Here’s something I’ve noticed lately. Since I’ve been in recovery, my pets like me better.
I’m not kidding.
My husband has always been the runaway favorite with both of our pets. He got the dog as a puppy before we were married, so there was always that.
But the cat, which was his mother’s, came to live with us after his mother died. I suppose you could say he had a longer history with the cat. But for all intents and purposes, the cat only came into our lives in a meaningful way after we were together.
And, honestly, I didn’t get it.
My mom was the infamous cat lady. Growing up, we had 30 of them. They lived in their own house. A guesthouse we called the “cat house.” It was my hangout. Where I went to watch TV and get away from the craziness in my home. And it was my job to take care of the cats.
So I knew cats. And, besides, I always thought of myself as the nicer of the two of us. My husband will pester that cat to within an inch of her life. She’ll get all huffy and growly, and he still won’t quit poking and yanking at her. And yet, he could hardly sit down without her climbing up into his lap.
But lately, I’ve noticed that’s no longer the case. Our dog no longer favors his “dad.” If I’m upstairs and Hubby is downstairs, he’ll position himself near the stairs where he can keep an eye on us both. And the cat? Now, I can’t sit down without her getting up from Hubby’s lap to sit on mine.
So I started thinking about why that is, and found it had less to do with a change in the animals than a change in me.
I realized I gave the animals a lot more time and attention these days. It used to be that I was too wrapped up in the dramas that were consuming my life to pay a lot of attention to them. I was irritable often, and when I was feeling like that, I was likely to push them away.
Up at the land, I’d get up in the morning to go for a hike that would be too strenuous for our dog, and I’d let him out to do his business and take off alone. When we came home, I wouldn’t pay any attention to the cat until everything was unloaded and unpacked, laundry and mail sorted, dinner made etc. I had work to do. I wouldn’t pay any attention to the cat until I sat down, which often wasn't until just before bed.
I was pleasant enough to our pets and I would never have thought of doing them harm. But, really, there was not much to love about me.
These days, when we go up to the land, I’m much less likely to go on a long hike alone, but grab our dog for a more leisurely walk. When we get home, the first thing I do is call for the cat and give her some love. In general, I’m more aware of our pets. I don’t walk by without acknowledging them in some way. I’m more patient. Kinder.
In truth, I love them more. And now they love me back.
None of this was a conscious effort on my part. It just came with recovery when, as the Big Book promised, I began to lose interest in selfish things and take more interest in my fellows. It spilled over into everything. Even my pets.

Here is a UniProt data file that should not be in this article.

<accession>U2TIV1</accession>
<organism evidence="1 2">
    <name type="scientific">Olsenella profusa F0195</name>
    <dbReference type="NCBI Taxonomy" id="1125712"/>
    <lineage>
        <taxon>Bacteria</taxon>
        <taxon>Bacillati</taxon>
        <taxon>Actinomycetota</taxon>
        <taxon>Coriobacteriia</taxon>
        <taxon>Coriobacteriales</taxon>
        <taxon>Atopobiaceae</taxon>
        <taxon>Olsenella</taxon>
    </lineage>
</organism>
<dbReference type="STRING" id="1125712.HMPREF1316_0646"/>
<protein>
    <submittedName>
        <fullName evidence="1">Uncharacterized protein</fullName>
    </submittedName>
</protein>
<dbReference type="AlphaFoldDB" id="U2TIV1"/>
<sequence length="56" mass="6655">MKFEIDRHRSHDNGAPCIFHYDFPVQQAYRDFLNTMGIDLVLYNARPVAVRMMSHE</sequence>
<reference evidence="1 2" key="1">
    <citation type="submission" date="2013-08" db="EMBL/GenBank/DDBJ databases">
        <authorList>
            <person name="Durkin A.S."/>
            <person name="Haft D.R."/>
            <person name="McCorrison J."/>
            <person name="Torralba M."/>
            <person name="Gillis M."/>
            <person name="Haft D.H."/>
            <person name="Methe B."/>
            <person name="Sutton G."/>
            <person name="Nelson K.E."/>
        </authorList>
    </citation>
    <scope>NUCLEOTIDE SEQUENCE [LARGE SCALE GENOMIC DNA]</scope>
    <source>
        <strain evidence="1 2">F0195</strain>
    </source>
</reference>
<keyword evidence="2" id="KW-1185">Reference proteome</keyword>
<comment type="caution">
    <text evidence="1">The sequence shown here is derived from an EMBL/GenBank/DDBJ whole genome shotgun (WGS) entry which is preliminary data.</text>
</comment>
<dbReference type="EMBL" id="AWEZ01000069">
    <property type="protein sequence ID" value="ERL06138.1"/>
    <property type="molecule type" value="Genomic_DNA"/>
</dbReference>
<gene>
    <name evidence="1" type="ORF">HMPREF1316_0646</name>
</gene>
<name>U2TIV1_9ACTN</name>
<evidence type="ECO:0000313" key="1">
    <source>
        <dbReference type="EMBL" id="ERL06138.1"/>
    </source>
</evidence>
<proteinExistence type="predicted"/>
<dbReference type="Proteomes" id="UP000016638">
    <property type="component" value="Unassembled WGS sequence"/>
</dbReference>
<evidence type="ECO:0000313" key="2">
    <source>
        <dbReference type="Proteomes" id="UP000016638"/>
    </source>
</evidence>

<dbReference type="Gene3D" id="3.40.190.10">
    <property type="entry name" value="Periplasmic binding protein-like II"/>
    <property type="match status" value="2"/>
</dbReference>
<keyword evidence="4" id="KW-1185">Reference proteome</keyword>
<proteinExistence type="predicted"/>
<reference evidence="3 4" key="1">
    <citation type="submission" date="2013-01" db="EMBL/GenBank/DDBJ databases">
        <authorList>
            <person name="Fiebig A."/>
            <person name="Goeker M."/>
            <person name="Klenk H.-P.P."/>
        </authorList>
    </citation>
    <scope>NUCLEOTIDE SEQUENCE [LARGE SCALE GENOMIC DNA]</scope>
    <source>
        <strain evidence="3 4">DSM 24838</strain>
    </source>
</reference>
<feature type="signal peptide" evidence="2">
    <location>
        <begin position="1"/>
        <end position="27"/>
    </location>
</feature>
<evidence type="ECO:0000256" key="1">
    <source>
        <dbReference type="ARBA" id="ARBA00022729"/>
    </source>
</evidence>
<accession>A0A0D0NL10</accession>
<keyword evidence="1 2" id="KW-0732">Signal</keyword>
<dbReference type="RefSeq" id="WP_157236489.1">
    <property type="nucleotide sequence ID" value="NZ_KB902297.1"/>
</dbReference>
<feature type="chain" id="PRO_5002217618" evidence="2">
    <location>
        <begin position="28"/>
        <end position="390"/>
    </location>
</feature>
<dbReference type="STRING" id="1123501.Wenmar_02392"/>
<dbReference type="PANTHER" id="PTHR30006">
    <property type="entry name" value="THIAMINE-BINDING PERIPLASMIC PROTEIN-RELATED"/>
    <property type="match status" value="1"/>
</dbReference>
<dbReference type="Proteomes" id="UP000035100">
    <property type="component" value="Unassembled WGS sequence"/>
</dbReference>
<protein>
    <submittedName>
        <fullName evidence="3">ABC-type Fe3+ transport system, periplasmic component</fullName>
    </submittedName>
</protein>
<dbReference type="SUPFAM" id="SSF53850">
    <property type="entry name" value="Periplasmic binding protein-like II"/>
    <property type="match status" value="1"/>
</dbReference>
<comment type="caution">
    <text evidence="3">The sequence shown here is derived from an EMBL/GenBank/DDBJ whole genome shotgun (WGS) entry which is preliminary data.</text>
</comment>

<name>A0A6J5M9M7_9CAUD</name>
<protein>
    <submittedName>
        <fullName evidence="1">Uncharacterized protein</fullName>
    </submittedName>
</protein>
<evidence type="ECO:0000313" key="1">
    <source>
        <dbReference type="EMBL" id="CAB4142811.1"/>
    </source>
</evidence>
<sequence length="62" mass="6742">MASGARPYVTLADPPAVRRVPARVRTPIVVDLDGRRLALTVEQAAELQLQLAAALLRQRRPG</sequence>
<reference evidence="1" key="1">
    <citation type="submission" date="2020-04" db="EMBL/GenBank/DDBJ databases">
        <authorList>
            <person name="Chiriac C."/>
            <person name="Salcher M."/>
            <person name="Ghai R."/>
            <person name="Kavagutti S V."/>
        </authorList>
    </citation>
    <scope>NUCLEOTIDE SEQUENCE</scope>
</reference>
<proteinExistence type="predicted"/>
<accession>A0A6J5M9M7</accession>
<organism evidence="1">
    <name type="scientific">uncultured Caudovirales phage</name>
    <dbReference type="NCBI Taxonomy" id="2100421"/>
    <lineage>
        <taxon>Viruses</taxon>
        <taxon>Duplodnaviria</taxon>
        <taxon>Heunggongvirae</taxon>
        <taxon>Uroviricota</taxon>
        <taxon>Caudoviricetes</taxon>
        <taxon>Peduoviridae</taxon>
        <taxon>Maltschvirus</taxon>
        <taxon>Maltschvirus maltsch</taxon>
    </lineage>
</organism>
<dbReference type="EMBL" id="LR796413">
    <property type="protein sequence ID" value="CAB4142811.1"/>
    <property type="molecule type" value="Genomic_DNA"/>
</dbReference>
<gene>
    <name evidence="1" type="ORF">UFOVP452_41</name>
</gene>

As I write this it occurs to me that my daughter might be a little jealous of my new relationship with my pets. Because the truth is that I treated her, and all the other people close to me, in the same way I used to treat my pets.
I didn’t mean to neglect her. But I was always busy. I worked a lot, put myself through school. When I wasn’t doing those things, there were chores: groceries, laundry, bills. I wasn’t likely to take notice when there was so much work to be done.
I got involved in my own dramas. I thought my life as a single parent was hard and I couldn’t see my part in any of it. I was the victim. I was tired and irritable, and in the down times I had, I just wanted quiet and to be left alone.
I didn’t cause my daughter’s addiction. But I did contribute to her dysfunction. And that’s what’s so hard to finally understand. I always thought God gave me a child who was my spiritual sandpaper because she pushed every button I had. Where I craved quiet, she was loud. When I just wanted to disappear into my work or a book, she was always in my face.
I understand now that she was only trying to be seen and heard.
“LOOK AT ME,” her actions screamed. “LISTEN. TO. ME.”
But I didn’t know how to do that. I treated her the way my mother treated me. It was the only thing I knew.
Knowing that makes me sad, but I can’t change it. I can’t go back in time and be a different mother than the one I was. I did the best I knew how. The only thing I can do today is make different choices. I have made my amends to my daughter. But more importantly, I try to be a better mom.
Not by trying to fix her problems or by offering advice about how she should live her life. I used to think that was love. Today, I know that when I help my daughter I hurt her. But by loving her unconditionally.
I never knew how to do that. If she made choices I didn’t agree with, I was not okay with that and I let her know. Today, I allow her the dignity of making her own choices and finding her own solutions.
I also allow her the dignity of accepting the consequences of her choices.
That’s made all the difference. Now that I accept that the consequences of her actions are hers alone, I’m able to love her, without judgment, whatever her choices and circumstances. And yes, it’s true. I love her more. And that’s the miracle of recovery.
Hubby and I are off to the land today. I hope you all have a wonderful 4th of July weekend. Please let me know you stopped by while I was out so I can return the courtesy when I get back. Meanwhile, take good care.
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